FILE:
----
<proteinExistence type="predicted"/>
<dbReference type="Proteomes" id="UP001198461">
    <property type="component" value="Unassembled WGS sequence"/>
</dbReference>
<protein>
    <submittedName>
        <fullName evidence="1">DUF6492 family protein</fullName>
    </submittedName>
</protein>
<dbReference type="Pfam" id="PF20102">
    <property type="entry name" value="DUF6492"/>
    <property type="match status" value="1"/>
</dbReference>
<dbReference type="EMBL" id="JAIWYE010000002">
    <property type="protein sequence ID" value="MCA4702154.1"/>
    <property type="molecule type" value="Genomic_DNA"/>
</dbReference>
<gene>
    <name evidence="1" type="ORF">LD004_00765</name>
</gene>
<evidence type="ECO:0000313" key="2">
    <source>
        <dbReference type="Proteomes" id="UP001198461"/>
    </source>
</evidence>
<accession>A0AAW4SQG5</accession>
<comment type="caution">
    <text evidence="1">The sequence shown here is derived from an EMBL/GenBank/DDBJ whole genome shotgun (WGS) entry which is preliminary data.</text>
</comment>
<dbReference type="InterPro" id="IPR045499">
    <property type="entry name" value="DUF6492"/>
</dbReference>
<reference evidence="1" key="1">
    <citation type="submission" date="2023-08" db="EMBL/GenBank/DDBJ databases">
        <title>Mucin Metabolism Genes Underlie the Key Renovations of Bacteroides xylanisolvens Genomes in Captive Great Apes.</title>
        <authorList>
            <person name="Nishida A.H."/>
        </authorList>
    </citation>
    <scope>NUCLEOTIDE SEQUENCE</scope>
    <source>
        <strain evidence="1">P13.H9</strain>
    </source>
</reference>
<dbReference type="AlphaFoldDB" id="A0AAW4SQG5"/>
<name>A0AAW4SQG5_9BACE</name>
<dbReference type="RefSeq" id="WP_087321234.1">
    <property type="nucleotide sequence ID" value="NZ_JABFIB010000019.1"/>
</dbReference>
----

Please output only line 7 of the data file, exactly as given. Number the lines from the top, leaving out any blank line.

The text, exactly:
        <fullName evidence="1">DUF6492 family protein</fullName>